# What is the sum of value of S?

#### john458776

##### New member

This is how solved it. But I'm not sure if 2.2 is correct.
2.1
$$\displaystyle S$$1 $$\displaystyle = 3$$
$$\displaystyle S$$2 $$\displaystyle = 9/2$$
$$\displaystyle S$$3 $$\displaystyle = 43/9$$
$$\displaystyle S$$4 $$\displaystyle = 39/8$$
$$\displaystyle S$$5 $$\displaystyle = 123/25$$

2.2
$$\displaystyle S$$infinity$$\displaystyle = 5-2/$$(infinity)2 $$\displaystyle = 5$$

Last edited:

#### lev888

##### Senior Member
View attachment 27723
This is how solved it. But I'm not sure if 2.2 is correct.
2.1
$$\displaystyle S$$1 $$\displaystyle = 3$$
$$\displaystyle S$$2 $$\displaystyle = 9/2$$
$$\displaystyle S$$3 $$\displaystyle = 43/9$$
$$\displaystyle S$$4 $$\displaystyle = 39/8$$
$$\displaystyle S$$5 $$\displaystyle = 123/25$$

2.2
$$\displaystyle S$$infinity$$\displaystyle = 5-2/$$(infinity)2 $$\displaystyle = 5$$
What's the relationship between the sum of the series and the partial sums sequence?

#### john458776

##### New member
The partial sums of a series form a new sequence, which is denoted as {s1, s2, s3, s4,...}.
What's the relationship between the sum of the series and the partial sums sequence?

#### pka

##### Elite Member
View attachment 27723
This is how solved it. But I'm not sure if 2.2 is correct.
2.1
$$\displaystyle S$$1 $$\displaystyle = 3$$
$$\displaystyle S$$2 $$\displaystyle = 9/2$$
$$\displaystyle S$$3 $$\displaystyle = 43/9$$
$$\displaystyle S$$4 $$\displaystyle = 39/8$$
$$\displaystyle S$$5 $$\displaystyle = 123/25$$

2.2$$\displaystyle S$$infinity$$\displaystyle = 5-2/$$(infinity)2 $$\displaystyle = 5$$
There is no such number as $$\frac{1}{\infty^2}$$
However, it is true that $$\mathop {\lim }\limits_{N \to \infty } \frac{2}{{{N^2}}} = 0$$

#### john458776

##### New member
View attachment 27723
This is how solved it. But I'm not sure if 2.2 is correct.
2.1
$$\displaystyle S$$1 $$\displaystyle = 3$$
$$\displaystyle S$$2 $$\displaystyle = 9/2$$
$$\displaystyle S$$3 $$\displaystyle = 43/9$$
$$\displaystyle S$$4 $$\displaystyle = 39/8$$
$$\displaystyle S$$5 $$\displaystyle = 123/25$$

2.2
$$\displaystyle S$$infinity$$\displaystyle = 5-2/$$(infinity)2 $$\displaystyle = 5$$
I think
2.1 Should be in this form {3, 9/2, 43/9, 39/8, 123/25}

#### lev888

##### Senior Member
The partial sums of a series form a new sequence, which is denoted as {s1, s2, s3, s4,...}.

#### john458776

##### New member
There is no such number as $$\frac{1}{\infty^2}$$
However, it is true that $$\mathop {\lim }\limits_{N \to \infty } \frac{2}{{{N^2}}} = 0$$
Yes, I think I made a mistake there by not including the limit.

#### john458776

##### New member
What's the relationship between the sum of the series and the partial sums sequence?
I thin when we add the sum of the series, we obtain the partial sum sequences
For example a series : 1+2+3+...
When we add the S2=1+2=3, we obtain the partial sum.
According to my understanding.

#### lev888

##### Senior Member
I thin when we add the sum of the series, we obtain the partial sum sequences
For example a series : 1+2+3+...
When we add the S2=1+2=3, we obtain the partial sum.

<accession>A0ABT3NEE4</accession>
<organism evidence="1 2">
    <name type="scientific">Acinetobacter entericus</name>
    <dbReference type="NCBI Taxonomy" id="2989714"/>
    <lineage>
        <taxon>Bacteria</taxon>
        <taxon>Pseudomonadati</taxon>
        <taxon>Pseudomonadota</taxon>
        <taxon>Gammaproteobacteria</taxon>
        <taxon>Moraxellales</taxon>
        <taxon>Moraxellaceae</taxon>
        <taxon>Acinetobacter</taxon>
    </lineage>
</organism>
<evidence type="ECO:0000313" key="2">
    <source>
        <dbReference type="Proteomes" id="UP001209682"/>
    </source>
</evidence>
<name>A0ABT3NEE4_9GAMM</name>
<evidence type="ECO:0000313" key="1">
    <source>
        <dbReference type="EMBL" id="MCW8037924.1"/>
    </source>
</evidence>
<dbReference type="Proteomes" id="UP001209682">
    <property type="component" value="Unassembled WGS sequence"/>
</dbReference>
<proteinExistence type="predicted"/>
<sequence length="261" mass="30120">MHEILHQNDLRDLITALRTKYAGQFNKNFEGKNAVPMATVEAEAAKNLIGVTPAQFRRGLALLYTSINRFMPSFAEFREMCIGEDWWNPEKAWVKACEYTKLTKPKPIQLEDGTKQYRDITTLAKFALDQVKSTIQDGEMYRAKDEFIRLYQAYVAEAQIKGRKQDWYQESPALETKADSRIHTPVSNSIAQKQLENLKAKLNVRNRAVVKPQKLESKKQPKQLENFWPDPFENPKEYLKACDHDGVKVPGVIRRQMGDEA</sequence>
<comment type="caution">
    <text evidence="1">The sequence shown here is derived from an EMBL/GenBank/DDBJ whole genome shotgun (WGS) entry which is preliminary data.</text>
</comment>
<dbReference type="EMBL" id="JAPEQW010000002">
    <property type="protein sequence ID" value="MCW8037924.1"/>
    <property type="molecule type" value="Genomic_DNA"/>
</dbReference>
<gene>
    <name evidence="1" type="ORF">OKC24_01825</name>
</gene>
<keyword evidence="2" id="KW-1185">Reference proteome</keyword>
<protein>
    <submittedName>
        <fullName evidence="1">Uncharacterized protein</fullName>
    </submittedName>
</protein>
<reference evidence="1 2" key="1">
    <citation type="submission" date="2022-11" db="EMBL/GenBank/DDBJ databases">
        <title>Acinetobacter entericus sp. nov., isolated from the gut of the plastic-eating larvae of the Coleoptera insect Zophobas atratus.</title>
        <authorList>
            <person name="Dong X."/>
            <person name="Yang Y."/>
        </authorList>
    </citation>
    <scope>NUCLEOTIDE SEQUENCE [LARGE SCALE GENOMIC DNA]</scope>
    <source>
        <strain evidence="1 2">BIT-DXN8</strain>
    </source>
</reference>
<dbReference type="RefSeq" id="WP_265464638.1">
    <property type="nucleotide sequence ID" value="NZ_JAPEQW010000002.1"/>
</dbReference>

According to my understanding.
When do we know that an infinite series has a finite sum? And how do we find it?

#### JeffM

##### Elite Member
You missed the point of question 2.1.

$$\displaystyle n \in Z^+ \implies S_n < S_{n+1} < 5$$

may be intuitively obvious, but it is vividly demonstrated by stating 2.1 in a different form

$$\displaystyle S_1 = 5 - \dfrac{2}{1} = 4 - 1 = 3 < 5\\ S_2 = 5 - \dfrac{2}{4} = 4 + \dfrac{2}{4} < 5\\ S_3 = 5 - \dfrac{2}{9} = 4 + \dfrac{7}{9} < 5\\ S_4 = 5 - \dfrac{2}{64} = 4 + \dfrac{62}{64} < 5\\ S_5 = 5 - \dfrac{2}{125} = 4 + \dfrac{123}{125} < 5.$$
Moreover that makes it easy to see that the series is quickly converging toward 5.

Consider S100.

$$\displaystyle S_{100} = 5 - \dfrac{2}{10000} = 5 - 0.0002 = 4.9998 \approx 5.$$

Now that is not a proof, but it should motivate a proof that the series converges to 5.

#### john458776

##### New member
When do we know that an infinite series has a finite sum? And how do we find it?
If the sequence of partial sums does not have a real limit, we say the series does not have a sum.

#### john458776

##### New member
View attachment 27723
This is how solved it. But I'm not sure if 2.2 is correct.
2.1
$$\displaystyle S$$1 $$\displaystyle = 3$$
$$\displaystyle S$$2 $$\displaystyle = 9/2$$
$$\displaystyle S$$3 $$\displaystyle = 43/9$$
$$\displaystyle S$$4 $$\displaystyle = 39/8$$
$$\displaystyle S$$5 $$\displaystyle = 123/25$$

2.2
$$\displaystyle S$$infinity$$\displaystyle = 5-2/$$(infinity)2 $$\displaystyle = 5$$
Since it tends to infinity. So the series
does not have a sum Okay.

#### Cubist

##### Full Member
I'm a bit confused. I kind of agree with the answer "5" in the first post, subject to the important correction that @pka made in post #4.

#### JeffM

##### Elite Member
Since it tends to infinity. So the series
does not have a sum Okay.
It does not tend to infinity. It never exceeds 5. The only question is whether it converges to a finite number and if so what that number is.

#### Cubist

##### Full Member
The wording of the question 2.2 seems pretty strange to me, "What is the sum of value of S?".

I interpret it to be "what is the value of S". (Obviously S is itself a sum).

#### lev888

##### Senior Member
If the sequence of partial sums does not have a real limit, we say the series does not have a sum.
I asked when the series does have a sum (and how to find it). Isn't this the question you need to answer to solve the problem?

#### john458776

##### New member
The wording of the question 2.2 seems pretty strange to me, "What is the sum of value of S?".

I interpret it to be "what is the value of S". (Obviously S is itself a sum).
Value of S is 5
And the series Converges since the limit is finite.